Budget bills introduced
Budget bills spelling out $5 billion in general fund spending and $13.8 billion in total spending for the coming two years were introduced in the Assembly and Senate Sunday.
That is more than 25 percent higher than the $3.8 billion in general fund budgets for the current biennium and 30 plus percent higher than the current total spending package of $10 billion.
The Appropriations Act spells out how all state general fund money will be spent for the next two years. The Authorizations Act spells out how all other revenues will be spent.
The Senate voted out the Authorizations Act unanimous Sunday night, sending it to the Assembly for final legislative action. The Appropriations Act was scheduled for a vote today in the Assembly.
Separate bills will be introduced as soon as analysts and the legal staff finish them to fund the Distributive School Account and Class-Size Reduction programs. Work is also in progress to finish legislation to implement pay raises for state workers agreed to by lawmakers and to spell out the state’s $218.3 million Capital Improvement Program for the biennium.
Public schools and the university system will combine to get $2.7 billion of the general fund, roughly 55 percent. The Distributive School Account is the largest general fund budget, at $1.71 million over the biennium. When all other revenues, including state-mandated taxes, are added to that, the DSA totals $3.75 billion in the budget agreed to by the Assembly and Senate money committees.
The university system is budgeted for $982.15 million in general fund dollars. When $295.56 million in student fees, grants and other revenues are added in, the total system budget for the coming two years is $1.27 billion.
Both public school and university budgets are more than 30 percent higher than the current budgets.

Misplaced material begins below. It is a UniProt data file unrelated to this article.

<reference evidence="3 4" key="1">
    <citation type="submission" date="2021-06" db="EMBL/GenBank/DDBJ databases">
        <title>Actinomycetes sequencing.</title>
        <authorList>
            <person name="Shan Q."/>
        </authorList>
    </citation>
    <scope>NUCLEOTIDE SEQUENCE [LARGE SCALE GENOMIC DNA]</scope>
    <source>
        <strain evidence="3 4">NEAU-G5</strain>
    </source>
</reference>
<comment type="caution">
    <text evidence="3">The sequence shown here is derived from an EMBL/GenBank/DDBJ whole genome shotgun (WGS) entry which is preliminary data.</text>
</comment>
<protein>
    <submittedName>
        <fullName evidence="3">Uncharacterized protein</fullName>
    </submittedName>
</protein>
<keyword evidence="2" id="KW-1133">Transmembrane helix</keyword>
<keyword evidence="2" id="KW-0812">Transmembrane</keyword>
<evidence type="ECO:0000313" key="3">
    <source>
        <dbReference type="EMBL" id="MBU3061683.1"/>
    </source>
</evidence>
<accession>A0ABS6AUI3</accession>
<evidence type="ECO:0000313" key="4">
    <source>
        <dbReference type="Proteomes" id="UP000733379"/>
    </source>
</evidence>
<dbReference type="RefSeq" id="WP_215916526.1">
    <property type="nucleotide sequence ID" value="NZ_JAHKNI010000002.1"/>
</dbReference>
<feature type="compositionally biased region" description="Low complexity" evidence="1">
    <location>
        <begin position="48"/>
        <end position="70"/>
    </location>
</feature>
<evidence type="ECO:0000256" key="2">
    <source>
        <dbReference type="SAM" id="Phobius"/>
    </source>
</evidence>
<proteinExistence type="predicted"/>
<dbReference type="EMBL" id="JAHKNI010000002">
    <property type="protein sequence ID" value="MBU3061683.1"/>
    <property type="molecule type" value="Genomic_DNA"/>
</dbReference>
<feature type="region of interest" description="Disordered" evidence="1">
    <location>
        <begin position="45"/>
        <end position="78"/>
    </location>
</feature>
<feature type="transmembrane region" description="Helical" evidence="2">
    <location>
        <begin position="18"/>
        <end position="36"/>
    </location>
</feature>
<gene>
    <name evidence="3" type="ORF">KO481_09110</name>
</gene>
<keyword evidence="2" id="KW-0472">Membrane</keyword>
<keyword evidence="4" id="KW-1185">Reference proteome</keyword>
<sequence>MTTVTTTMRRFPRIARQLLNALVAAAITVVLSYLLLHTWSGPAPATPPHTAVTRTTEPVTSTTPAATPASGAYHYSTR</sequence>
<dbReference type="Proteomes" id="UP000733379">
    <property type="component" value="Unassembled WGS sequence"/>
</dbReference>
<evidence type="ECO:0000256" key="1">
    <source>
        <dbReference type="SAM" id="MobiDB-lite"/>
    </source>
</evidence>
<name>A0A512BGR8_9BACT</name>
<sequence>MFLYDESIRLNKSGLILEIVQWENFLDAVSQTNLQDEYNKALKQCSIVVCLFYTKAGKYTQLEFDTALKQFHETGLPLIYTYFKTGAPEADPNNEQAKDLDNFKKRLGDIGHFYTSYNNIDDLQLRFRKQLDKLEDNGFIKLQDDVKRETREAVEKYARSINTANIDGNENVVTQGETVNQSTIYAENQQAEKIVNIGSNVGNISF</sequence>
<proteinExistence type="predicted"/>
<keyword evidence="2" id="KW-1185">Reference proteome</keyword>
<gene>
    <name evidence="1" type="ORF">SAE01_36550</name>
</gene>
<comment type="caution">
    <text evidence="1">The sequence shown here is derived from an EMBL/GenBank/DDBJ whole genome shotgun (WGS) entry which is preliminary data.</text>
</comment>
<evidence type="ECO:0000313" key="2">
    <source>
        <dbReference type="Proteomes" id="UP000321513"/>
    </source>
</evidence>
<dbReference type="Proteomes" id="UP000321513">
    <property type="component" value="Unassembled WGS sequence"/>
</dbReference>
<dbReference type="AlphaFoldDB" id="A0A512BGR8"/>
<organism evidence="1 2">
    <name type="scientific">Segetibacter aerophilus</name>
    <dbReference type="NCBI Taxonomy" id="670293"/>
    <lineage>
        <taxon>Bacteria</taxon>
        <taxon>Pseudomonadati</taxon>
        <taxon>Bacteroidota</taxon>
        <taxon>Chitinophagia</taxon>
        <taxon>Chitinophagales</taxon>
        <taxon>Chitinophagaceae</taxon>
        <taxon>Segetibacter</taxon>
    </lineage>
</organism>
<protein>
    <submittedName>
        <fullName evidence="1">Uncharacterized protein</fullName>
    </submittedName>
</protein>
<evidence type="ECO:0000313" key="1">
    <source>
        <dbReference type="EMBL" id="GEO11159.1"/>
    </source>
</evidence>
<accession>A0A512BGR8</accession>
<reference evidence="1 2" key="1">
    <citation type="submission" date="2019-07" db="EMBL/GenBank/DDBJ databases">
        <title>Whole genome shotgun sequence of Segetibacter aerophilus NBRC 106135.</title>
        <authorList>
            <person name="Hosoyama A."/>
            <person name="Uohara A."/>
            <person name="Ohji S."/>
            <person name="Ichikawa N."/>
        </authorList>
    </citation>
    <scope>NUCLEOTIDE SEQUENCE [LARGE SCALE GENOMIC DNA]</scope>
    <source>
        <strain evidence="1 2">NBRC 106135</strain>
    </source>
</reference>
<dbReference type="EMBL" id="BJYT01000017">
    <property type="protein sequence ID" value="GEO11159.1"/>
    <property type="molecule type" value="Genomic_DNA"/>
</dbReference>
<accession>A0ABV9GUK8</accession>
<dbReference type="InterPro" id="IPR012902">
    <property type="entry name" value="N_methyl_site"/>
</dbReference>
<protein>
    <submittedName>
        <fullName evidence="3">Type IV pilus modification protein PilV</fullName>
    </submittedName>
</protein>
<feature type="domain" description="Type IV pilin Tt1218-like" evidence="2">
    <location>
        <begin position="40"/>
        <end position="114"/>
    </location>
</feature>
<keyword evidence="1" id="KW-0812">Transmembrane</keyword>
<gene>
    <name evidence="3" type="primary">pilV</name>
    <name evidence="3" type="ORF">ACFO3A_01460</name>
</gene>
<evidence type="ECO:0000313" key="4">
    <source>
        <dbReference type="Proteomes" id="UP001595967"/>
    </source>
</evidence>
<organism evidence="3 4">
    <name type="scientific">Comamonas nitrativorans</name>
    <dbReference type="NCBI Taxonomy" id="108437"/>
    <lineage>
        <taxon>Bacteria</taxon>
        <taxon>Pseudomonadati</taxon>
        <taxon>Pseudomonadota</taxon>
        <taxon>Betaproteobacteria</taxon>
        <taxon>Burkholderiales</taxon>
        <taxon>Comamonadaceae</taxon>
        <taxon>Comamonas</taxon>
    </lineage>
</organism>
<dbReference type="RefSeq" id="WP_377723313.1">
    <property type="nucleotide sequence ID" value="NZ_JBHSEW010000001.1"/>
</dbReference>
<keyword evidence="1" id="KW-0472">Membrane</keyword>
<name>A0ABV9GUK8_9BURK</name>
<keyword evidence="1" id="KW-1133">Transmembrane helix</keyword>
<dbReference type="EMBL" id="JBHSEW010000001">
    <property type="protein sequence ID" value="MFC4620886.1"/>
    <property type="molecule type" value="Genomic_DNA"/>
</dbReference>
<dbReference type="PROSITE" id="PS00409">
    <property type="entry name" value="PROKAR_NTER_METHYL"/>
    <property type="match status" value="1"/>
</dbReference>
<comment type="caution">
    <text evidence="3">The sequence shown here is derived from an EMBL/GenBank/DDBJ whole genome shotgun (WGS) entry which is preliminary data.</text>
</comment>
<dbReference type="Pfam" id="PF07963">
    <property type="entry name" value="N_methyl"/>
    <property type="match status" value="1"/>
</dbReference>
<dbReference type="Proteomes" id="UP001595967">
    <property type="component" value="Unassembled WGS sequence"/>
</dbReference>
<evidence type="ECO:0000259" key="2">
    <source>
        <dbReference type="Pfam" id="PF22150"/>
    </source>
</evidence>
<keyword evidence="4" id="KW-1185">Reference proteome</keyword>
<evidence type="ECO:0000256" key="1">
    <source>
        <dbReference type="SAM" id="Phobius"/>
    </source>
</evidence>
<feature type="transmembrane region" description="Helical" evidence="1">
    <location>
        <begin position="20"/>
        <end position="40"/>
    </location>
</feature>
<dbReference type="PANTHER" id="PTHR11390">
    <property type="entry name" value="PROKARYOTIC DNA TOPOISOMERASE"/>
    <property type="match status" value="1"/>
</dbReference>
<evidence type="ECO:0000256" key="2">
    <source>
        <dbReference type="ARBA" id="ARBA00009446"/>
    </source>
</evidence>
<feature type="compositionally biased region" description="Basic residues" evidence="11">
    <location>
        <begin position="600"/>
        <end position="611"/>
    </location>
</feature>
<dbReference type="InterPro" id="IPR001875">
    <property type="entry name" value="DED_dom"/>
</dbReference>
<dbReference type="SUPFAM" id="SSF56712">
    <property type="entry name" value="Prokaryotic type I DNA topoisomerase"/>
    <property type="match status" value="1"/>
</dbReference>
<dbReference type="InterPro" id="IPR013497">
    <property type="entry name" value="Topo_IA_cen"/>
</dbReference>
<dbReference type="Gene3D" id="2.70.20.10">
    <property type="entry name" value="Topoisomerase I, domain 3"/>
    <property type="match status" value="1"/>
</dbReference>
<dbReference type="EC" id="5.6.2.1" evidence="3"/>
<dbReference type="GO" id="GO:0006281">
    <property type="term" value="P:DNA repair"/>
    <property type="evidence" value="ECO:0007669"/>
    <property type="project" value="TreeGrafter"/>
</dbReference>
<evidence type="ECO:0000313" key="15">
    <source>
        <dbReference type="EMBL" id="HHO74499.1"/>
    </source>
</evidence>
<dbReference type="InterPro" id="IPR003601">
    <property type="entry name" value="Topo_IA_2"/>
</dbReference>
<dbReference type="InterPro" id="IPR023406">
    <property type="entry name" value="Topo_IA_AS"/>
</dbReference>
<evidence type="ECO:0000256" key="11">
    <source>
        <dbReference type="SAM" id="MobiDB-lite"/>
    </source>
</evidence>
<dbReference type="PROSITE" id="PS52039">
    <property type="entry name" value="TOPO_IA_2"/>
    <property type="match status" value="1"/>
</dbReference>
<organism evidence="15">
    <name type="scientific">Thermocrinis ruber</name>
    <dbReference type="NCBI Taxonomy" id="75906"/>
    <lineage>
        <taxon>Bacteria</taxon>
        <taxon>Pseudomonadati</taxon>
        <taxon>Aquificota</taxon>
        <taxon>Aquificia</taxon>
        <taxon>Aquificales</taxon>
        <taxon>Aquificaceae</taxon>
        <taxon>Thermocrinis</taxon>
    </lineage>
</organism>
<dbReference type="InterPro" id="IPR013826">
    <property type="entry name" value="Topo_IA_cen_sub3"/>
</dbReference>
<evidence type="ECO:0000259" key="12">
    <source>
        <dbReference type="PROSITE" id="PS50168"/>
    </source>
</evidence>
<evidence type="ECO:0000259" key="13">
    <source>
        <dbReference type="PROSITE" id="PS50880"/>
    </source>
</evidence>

The next largest state budget is Medicaid, which contains $633.5 million in state dollars and $1.4 billion in federal money, a total of $2.03 billion over the biennium.
The Nevada Check-Up program, which provides health insurance coverage to children of Nevada families that have jobs and don’t qualify for Medicaid but can’t afford benefits, has a total proposed budget of $67.2 million. Just $18.7 million comes from state coffers with the rest — more than two-thirds of the total — from the federal government.
It will cost the state $500.22 million the next biennium to pay health insurance premiums for active and retired state workers.
The Division of Mental Health and Developmental Services has a total biennial budget of $376.6 million: $122.78 million from the federal government and $244.83 million in state funds. Welfare programs have a total budget of $469.2 million: $300.62 million in federal money and $168.57 million from state coffers.
It will cost the state a total of $370.17 million in state money and $66.97 in other revenues, a total of $437.15 million, to operate the prison system in 2004 and 2005.
It will cost $167.34 million to run the Nevada Highway Patrol.
The total cost of operating the governor’s office over the next two years will be $7.65 million.
And the total cost of operating the Legislative branch will be $45.86 million in state funds plus $1.4 million in other funds. That $47.27 million doesn’t include the cost of the 2005 Legislature, which will be at least $12 million.